All three components will have to be brought together during the process of training, but in the initial stages of teaching if they are taught separately, the whole process will go much more smoothly. My preference is to teach the play that will create the attitude and determination to traverse the jumps, and the control at the same time but separately. The play is covered by an article written by myself and published in WTM, February 2005. (reprinted last month - ed). The Control element will need to be looked at as a whole.

Let’s assume your dog is not overweight. But a slim dog is not necessarily a fit dog. I’m no expert on canine fitness, but the difference between a dog with muscle and one without is fairly obvious, even on a dog with a long coat. My way is to find a grassy bank and throw a fairly heavy toy from the top down, encouraging the dog to fetch it; the running up and down will help the dog’s aerobic fitness, carrying the heavy toy will help front end muscle. Start slowly, don’t expect the dog to run up and down more than a couple of times.
As the dog’s fitness improves, gradually ask for more until the level of fitness you require is achieved, then continue the exercise to maintain fitness. Two things to remember - if you are using a ball make sure it’s too big for the dog to swallow, and don’t go into an exercise routine after the dog has been fed, as this can cause torsion. Dogs die of both of these things.

Control is a very important and integral part of the working trials agility, not only from the view of losing points, but also good control will allow the dog to work in a correct frame of mind, maintaining focus, and will make the process of teaching the actual jumping much easier.
Starting at the end and working back, my preference is for a down on the other side of the jumps. When I am training this I do it in as motivational a way as possible. When the dog is given the command, I want to see the dog instantly and willingly go into the down, with its attention on me, waiting expectantly for the next command.
At this point if I was doing a lecture, someone would always jump up and down stating the position as handler’s choice. Quite right, but nearly always the handler wants to avoid doing the down because they are having difficulty getting the dog to accept it. So, rather than spending the time getting the exercise trained to the extent of a conditioned response, it seems much easier for the handler to except the sit; the problem is the sit hasn’t been trained properly either, so when it decays to a stand the handler will start saying “Wait”, with a smug smile, knowing of course that the judge won’t dock for the wrong position. Again, the dog is doing the stand by default rather than training, so the next stage is the position decaying from a stand to a wander. This is a relatively minor problem until the dog wanders back past the jump, when the judge starts talking about nought, zero, or nothing for the jump. Of course, if we are talking about the scale, the wandering will almost certainly take the dog out of position, possibly out to the side, where it’s easier for the dog to come back round, losing the points for the return, or getting too close and falling back and hurting itself. If this happens, many months of training might be required to rebuild the dog’s confidence. So for me I’ll spend the time get the down to be really reliable, then everything will fall into place on completion of the exercise.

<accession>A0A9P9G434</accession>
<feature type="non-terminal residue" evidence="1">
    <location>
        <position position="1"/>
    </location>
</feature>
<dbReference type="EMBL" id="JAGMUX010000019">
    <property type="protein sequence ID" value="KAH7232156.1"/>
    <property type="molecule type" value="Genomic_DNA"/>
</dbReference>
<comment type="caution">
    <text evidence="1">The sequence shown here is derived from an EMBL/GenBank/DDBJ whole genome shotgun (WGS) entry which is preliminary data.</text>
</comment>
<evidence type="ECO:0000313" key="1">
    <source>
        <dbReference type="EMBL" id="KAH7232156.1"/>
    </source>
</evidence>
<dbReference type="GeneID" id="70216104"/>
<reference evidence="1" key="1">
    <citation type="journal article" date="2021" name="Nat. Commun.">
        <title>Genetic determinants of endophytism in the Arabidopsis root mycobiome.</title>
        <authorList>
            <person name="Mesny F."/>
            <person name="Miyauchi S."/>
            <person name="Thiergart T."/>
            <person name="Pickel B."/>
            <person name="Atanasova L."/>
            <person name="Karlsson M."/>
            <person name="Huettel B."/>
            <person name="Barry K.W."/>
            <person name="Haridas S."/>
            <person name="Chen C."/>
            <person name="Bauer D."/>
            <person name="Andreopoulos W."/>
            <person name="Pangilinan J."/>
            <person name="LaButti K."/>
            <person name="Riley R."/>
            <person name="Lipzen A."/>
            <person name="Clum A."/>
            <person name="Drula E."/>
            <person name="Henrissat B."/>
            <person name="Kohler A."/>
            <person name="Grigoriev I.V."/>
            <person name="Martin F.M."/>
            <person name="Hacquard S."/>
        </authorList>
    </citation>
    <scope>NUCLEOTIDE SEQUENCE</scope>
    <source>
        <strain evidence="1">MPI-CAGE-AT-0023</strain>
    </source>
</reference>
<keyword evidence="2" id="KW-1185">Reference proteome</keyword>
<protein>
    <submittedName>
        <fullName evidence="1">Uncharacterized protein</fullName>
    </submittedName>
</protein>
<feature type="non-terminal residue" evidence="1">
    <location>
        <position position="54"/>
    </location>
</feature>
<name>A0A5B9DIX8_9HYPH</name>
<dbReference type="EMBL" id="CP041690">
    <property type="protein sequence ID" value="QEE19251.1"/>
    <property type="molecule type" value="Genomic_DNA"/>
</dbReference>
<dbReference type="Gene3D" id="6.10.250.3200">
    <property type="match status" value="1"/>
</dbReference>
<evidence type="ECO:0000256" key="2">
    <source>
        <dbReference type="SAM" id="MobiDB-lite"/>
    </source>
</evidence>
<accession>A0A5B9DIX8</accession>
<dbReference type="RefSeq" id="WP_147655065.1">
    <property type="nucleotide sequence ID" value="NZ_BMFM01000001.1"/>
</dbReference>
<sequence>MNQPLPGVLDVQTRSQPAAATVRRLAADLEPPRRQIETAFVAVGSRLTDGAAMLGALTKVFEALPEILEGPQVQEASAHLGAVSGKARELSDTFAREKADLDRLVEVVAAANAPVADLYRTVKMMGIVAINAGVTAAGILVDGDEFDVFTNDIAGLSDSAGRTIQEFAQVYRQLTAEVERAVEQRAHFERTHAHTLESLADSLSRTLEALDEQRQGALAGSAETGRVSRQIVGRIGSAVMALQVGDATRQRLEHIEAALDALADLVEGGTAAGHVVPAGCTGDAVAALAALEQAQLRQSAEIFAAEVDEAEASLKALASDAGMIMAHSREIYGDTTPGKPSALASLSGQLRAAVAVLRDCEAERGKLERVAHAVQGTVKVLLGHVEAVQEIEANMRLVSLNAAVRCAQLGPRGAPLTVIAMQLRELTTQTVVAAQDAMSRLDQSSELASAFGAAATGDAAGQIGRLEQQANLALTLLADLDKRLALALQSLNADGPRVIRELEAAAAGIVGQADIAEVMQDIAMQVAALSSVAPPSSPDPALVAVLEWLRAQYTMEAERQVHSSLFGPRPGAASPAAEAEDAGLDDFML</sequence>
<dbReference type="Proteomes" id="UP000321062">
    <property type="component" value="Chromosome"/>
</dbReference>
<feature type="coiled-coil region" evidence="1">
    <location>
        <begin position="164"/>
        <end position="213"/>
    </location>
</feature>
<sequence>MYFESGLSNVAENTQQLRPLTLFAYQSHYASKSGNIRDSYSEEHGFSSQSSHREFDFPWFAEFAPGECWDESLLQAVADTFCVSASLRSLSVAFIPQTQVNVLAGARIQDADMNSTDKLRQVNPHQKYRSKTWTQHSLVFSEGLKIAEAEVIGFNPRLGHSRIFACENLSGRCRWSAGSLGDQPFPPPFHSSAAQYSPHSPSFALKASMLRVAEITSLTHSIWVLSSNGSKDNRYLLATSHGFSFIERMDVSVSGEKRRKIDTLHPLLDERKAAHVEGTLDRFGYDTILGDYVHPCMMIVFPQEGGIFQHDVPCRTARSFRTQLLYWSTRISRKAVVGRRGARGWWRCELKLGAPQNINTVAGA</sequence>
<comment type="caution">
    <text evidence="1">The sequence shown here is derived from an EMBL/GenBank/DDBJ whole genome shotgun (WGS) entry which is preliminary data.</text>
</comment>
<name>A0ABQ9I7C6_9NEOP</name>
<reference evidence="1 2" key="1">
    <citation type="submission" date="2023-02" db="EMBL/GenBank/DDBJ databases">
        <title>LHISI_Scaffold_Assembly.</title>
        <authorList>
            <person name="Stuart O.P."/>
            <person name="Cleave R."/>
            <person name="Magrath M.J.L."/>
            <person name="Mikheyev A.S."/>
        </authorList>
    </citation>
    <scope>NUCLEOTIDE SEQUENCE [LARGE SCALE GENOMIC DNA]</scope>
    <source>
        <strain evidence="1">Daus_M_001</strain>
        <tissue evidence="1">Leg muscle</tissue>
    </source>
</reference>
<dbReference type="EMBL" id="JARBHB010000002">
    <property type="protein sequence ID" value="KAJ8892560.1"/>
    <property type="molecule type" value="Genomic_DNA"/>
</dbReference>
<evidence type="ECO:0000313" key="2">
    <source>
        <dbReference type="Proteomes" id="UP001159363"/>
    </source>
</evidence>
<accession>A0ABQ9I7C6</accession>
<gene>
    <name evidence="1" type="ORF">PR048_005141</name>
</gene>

Control prior to the jumps
As you are approaching the jumps, if your control is insufficient, you will either have to physically restrain the dog if it is keen, or cajole the dog to approach the jump. In most cases this will be by holding the dog’s collar, commonly known as “hand-bagging” the dog. In the higher stakes this will rarely be allowed and then only by weaker judges. During training, I spend a good amount of time doing heelwork around the jumps, approaching, halting and walking away. This is best done on the lead to avoid the dog anticipating the jump from an incorrect position. When the dog’s tendency to try to anticipate becomes less, and finally ceases altogether, relaxed control should be the order of the day. When this has been achieved we are ready to start training the jumps themselves.